We recognize a James Bond movie for its thrilling action, gripping storyline and of course, the charisma of the man with a license to kill. James Bond movies have always enjoyed commercial success at the box office. Surprisingly, however, the James Bond theme songs have also enjoyed equal commercial and critical success and have at times become the most iconic feature of the movie.
In fact, over the decades, the James Bond theme has garnered such importance that now it is an honor to be asked to deliver the music and vocals for an upcoming James Bond movie. Check out our countdown for the top 10 James Bond theme ever below:
The title song for the 1964 James Bond movie with the same name, the song was composed by John Barry and performed by Shirley Bassey. Shirley Bassey was not a very popular name at the time, but this iconic song catapulted her into fame and earned her the only top 40 hit at the Billboard Hot 100.
It was also Bassey’s only single to reach the No. 8 spot at the Adult Contemporary Chart. The song was composed with a brassy aesthetic which was enhanced by Bassey’s soulful voice and given a touch of grandeur that is deserving of a James Bond theme.
Nobody Does It Better was a song which became an instant chart-topper on its release and continued to dominate the charts for a long time after that. Composed by Pulitzer Prize winner Marvin Hamlisch and lyrics from Carole Bayer Sager who had her name in the Songwriter Hall of Fame, there was no doubt that this theme song for the blockbuster 1977 James Bond movie was going to be a hit on all counts.
What makes this song even more mesmerizing to hear is the gentle piano intro that subtly builds into the powerful ballad.
A View to Kill is one of those rare James Bond movies that did not go down well with the audience and is considered to be one of the weakest in the franchise.
However, the only takeaway from this lackluster movie was the title song from Duran Duran which is still a permanent fixture in Duran Duran’s setlist even after more than 30 years of the movie’s release. Co-composed by John Barry, the song is the perfect blend of 80s rock and the brassy hits that Barry is famous for.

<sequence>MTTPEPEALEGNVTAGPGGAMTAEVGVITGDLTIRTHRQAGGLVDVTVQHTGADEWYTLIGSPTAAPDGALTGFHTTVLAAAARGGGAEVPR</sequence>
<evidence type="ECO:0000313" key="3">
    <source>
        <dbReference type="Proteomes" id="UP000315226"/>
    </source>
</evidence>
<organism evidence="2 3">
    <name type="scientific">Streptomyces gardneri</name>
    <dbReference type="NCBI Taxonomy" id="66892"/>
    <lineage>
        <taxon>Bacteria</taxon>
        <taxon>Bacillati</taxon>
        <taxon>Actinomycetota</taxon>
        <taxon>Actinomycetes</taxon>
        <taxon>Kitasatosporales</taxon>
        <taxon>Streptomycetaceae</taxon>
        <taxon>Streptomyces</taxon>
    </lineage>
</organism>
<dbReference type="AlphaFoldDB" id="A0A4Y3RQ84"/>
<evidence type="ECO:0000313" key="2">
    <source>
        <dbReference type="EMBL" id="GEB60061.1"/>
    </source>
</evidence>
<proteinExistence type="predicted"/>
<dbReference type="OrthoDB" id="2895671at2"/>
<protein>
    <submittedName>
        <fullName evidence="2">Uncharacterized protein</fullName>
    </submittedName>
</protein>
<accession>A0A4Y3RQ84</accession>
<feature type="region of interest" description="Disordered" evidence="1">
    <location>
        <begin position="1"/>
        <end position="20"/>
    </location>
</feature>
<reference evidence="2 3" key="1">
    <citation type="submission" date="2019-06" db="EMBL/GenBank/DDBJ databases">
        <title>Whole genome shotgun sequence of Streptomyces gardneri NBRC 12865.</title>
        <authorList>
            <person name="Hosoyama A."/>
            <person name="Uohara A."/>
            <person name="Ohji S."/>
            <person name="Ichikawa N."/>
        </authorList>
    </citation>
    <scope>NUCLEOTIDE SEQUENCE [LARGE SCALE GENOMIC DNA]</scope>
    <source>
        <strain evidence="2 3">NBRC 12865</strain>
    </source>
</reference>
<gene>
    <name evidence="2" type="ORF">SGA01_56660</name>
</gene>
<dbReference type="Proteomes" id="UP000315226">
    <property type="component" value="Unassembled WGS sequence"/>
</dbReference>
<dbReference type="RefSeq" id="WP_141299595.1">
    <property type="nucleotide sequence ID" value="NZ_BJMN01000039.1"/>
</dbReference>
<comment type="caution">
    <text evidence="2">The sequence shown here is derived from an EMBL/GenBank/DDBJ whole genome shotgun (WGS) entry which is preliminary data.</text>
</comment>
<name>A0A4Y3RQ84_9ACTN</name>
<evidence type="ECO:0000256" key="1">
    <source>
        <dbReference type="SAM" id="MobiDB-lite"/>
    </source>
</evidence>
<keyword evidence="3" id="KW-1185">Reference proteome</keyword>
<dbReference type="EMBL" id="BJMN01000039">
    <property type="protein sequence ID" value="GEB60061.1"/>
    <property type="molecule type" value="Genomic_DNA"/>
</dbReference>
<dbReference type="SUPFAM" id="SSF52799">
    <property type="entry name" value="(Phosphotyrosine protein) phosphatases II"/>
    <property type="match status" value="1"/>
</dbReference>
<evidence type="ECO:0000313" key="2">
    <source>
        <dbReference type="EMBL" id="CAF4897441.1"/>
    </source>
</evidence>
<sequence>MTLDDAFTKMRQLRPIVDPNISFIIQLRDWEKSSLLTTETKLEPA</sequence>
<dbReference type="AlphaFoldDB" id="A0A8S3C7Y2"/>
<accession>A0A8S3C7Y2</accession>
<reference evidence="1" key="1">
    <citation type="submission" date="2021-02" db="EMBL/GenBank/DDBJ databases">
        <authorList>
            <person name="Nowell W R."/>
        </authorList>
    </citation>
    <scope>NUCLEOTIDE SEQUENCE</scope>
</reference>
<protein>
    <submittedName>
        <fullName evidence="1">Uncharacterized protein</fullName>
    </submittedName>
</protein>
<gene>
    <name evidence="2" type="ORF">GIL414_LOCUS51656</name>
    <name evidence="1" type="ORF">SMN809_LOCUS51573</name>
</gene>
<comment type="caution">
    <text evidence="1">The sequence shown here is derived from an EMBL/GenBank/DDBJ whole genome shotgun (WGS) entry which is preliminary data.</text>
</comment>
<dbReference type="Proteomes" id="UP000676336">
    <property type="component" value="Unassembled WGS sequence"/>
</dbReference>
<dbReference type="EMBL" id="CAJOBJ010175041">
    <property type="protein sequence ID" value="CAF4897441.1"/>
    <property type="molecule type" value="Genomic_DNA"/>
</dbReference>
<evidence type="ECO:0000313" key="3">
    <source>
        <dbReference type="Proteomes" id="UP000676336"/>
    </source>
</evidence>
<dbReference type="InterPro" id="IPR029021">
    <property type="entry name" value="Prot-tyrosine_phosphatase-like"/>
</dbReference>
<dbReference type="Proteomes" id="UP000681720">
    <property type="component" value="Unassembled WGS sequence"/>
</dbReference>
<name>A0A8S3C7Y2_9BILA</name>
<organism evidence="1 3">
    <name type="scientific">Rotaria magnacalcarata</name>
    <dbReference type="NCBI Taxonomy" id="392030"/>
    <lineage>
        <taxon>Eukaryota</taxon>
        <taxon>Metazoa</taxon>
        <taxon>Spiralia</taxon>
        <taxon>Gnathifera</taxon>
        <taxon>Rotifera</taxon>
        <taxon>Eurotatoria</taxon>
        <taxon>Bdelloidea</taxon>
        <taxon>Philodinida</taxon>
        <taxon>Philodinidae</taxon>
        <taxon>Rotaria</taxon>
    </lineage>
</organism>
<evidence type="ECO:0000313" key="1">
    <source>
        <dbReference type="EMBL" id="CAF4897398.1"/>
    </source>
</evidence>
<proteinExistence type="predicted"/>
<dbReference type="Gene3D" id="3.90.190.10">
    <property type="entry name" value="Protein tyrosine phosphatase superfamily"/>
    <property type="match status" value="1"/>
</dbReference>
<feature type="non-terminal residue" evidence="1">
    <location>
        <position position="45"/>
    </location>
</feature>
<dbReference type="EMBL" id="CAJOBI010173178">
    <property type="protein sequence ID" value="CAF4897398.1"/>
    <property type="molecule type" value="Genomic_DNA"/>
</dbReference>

Nancy Sinatra who is the daughter of the legendary Frank Sinatra apparently had this song passed on to her by her father after she had claimed her first international hit with the popular “These Boots Are Made For Walkin.”
Composed by John Barry, the song is one of the more subdued James Bond themes but is unique in its lovely composition of spiraling spring motifs over French horns. Did you know that this was also the first James Bond movie to feature him in his official Royal Navy uniform?
One of the most iconic features of this song is how it perfectly mixes the orchestral elements of music with the more modern electronic rock n roll elements. David Arnold composes the song and have lyrics from the famed James Bond lyricist Don Black.
This made this song a breath-taking blend of lush strings and brassy strains of music with keyboard loops and filtered house drums. Garbage has done a beautiful job in performing the song too with the band’s frontwoman Shirley Manson stealing the spotlight with her stunning voice.
Bassey has delivered another legendary James Bond theme with Diamonds Are Forever, a song that was known for its funky up-tempo ballad with a unique beat that reminded you of Serge Gainsbourg melody.
In fact, with this song, Bassey become the only singer to have had the honor of having a James Bond theme credited to her name not once but twice. The theme song for Moonraker in 1979 was also sung by Bassey making her the only singer to have sung three James Bond theme songs.
Madonna’s “Die Another Day” was sung when she was at the peak of her stardom and fans were just lapping up whatever she was churning out. Known to be a marked trendsetter, Madonna was probably experimenting with this song which turns out to be quite interesting when you consider lyrics like “Sigmund Freud, analyze this.”
However, in spite of the reduced quality of vocals, the song is still one of our favorites purely because its music and the overall theme fits in so well with the natural charm of this dashing Pierce Brosnan movie.
Paul McCartney, the Beatle who has given us the iconic “Let It Be” that has gone down in history as one of those rare songs that come along maybe once in a century, was behind the Live and Let Die theme song too.
The song was originally supposed to be performed by another band, but Paul McCartney insisted that he would write the song only if his band Wings could perform it. Later on, Guns n Roses also made a cover for this song in 1991 which went on to be almost as popular as the original one.
Skyfall by Adele is a song that has everything that we have come to expect from a James Bond theme. Supported by a stellar performance by Adele who has given her heart and soul in singing this song, it is J.A.C Redford’s orchestral music that makes you reminisce of those dulcet John Barry compositions.
It is no surprise that Skyfall received the Academy Award for the Best Original Song along with a Grammy and a slew of other well-deserved awards.
Monty Norman is the man responsible for writing the signature theme for the James Bond franchise starting with Dr. No in 1962. The iconic tune has since been associated with James Bond and regularly features in every James Bond movie in some way or the other. Though Norman remains the original composer of the theme, it was later given to John Barry for the arrangement.
In any case, the James Bond theme takes the top spot on our list just because it is impossible to imagine James Bond without this extremely hummable tune that can easily be belted out whenever someone says or does anything even vaguely resembling a move worthy of a secret agent.